Clinical Trials of Muscular Dystrophy Therapies for Heart Dysfunction Underway
Current drug development approaches for muscular dystrophy have focused mainly on loss of walking ability and do little for heart dysfunction, which often lead to premature death in patients suffering Duchenne and Becker muscular dystrophies (DMD and BMD). Attempts to develop therapies targeting heart dysfunction are underway, however, with clinical trials planned or ongoing.
PhaseBio, a biopharmaceutical company focusing on metabolic and cardiopulmonary disorders, is preparing a clinical trial of PB1046, a drug targeting DMD-associated cardiomyopathy, planned to commence in the second half of 2016. The drug has been developed using the naturally occurring vasoactive intestinal peptide (VIP) as a blueprint.
In a mouse model of DMD, PB1046 slowed the progress of heart dysfunction by protecting against damage caused by muscle contraction. It also prevents formation of fibrosis in the muscles – a key factor in DMD treatment, and could be used to complement exon-skipping treatments.
While VIP is a potent substance, it does not have the necessary properties to be used in a drug preparation. With PB1046, PhaseBio has worked around these difficulties producing a substance that has shown good safety and tolerability results in two Phase 1 studies.
“While current treatments and products in development have focused on support of respiratory function and the prevention of loss of skeletal muscle function, cardiomyopathy and resultant heart failure is becoming more widely recognized as a leading cause of death in DMD patients. The majority of patients will develop progressively worsening cardiomyopathy, with their only treatment options being repurposed heart failure medications and/or glucocorticoids, which haven’t been shown to extend the lives of DMD patients. There is a clear need for new treatment alternatives for all aspects of this debilitating disease, for use alone or in combination, to provide better overall outcomes,” PhaseBio CEO Jonathan Mow told Muscular Dystrophy News.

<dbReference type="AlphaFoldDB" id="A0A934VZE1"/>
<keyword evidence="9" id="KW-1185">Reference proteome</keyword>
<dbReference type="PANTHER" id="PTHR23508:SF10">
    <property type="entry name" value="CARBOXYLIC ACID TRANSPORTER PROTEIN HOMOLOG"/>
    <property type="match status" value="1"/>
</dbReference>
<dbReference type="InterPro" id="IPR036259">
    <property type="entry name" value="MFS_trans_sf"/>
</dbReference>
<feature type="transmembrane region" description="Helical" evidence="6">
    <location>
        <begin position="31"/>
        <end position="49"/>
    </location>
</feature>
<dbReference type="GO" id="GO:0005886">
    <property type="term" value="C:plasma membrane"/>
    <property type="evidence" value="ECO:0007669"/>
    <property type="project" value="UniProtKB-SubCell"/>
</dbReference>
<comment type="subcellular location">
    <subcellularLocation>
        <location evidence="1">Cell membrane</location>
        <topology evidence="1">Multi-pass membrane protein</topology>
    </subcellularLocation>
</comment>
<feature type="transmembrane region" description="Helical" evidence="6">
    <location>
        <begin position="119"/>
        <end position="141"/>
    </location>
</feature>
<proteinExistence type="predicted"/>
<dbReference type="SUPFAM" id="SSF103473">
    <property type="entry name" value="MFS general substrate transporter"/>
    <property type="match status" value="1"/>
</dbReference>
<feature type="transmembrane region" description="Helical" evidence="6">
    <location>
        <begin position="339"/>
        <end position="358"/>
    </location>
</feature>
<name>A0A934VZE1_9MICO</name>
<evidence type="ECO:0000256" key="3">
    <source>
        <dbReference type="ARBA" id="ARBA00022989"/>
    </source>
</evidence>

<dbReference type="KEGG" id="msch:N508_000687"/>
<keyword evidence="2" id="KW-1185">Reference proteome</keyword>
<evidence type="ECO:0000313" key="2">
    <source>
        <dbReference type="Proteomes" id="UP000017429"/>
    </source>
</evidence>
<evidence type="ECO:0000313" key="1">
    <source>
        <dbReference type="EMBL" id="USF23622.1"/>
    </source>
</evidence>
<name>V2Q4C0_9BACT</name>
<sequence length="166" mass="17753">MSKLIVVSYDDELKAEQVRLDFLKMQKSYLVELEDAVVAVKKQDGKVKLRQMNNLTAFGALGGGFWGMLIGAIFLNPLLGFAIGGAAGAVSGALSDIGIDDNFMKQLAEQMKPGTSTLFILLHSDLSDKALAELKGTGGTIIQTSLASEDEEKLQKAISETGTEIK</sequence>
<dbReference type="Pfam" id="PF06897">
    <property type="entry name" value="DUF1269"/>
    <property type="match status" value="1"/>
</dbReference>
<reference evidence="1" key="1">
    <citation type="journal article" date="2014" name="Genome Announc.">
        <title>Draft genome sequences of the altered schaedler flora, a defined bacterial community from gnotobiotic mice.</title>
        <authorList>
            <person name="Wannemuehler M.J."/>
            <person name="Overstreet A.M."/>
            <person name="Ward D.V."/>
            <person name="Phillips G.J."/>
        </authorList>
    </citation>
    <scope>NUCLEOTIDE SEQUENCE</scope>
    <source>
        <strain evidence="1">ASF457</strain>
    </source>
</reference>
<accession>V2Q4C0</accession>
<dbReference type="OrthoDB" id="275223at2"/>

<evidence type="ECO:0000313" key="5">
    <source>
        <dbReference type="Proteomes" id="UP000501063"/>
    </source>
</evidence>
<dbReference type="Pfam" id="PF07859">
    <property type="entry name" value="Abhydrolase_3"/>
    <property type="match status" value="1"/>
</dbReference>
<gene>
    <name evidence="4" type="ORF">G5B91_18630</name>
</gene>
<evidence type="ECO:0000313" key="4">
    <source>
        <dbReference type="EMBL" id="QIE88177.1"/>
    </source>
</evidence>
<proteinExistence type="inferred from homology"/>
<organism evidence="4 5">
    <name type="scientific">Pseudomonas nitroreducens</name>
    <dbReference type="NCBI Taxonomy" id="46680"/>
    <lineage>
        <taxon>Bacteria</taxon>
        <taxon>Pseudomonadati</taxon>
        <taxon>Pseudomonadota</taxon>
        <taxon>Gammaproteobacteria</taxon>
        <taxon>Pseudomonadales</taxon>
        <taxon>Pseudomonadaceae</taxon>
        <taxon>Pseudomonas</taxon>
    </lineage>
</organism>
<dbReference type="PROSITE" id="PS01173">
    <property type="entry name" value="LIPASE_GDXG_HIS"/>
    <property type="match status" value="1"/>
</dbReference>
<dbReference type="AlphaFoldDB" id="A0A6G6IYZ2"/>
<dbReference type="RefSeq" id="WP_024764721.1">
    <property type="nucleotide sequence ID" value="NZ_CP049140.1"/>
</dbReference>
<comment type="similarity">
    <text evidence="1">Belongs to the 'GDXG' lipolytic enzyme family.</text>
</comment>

In December last year, the drug received Orphan Drug Designation by the U.S. Food and Drug Administration (FDA), and PhaseBio is now getting ready to launch a two-part Phase 2a clinical trial of PB1046 in DMD.
The first four-week part of the study will target non-DMD patients older than 18 with ischemic and non-ischemic left ventricle dysfunction. The second part will focus on DMD and BMD patients, older than 18, with cardiac dysfunction. If successful, the trial will be followed by a longer pivotal study in a similar patients with cardiomyopathy.
Meanwhile, Capricor Therapeutics recently initiated a Phase 1/2 clinical trial of its lead candidate CAP-1002. The treatment employs donated heart stem cells called cardiosphere-derived stem cells (CDC) for therapy, and the first patient received the therapy in February.
The study, called HOPE, plans to enroll 24 patients with DMD-related cardiomyopathy in a randomized, multi-center study, which will evaluate the safety and efficacy of CAP-1002.
The treatment, recently reported successful in adult patients with heart failure, infuses heart stem cells directly into the coronary artery of patients, and is intended as a once-weekly injection.
In a press release covering the treatment of the first DMD patient, Capricor CEO Linda Marbán said: “We are thrilled to have initiated the HOPE-Duchenne clinical trial. CAP-1002 is to our knowledge the only clinical stage therapy intended to reduce fibrosis and scar in hearts affected by DMD. One of our goals with our CDCs is to target orphan diseases with cardiac implications, and DMD cardiomyopathy is our first target along these lines. We are hopeful that CAP-1002 may be a big step forward as a treatment option for DMD cardiomyopathy, which at present is a progressive disease with poor therapeutic options.”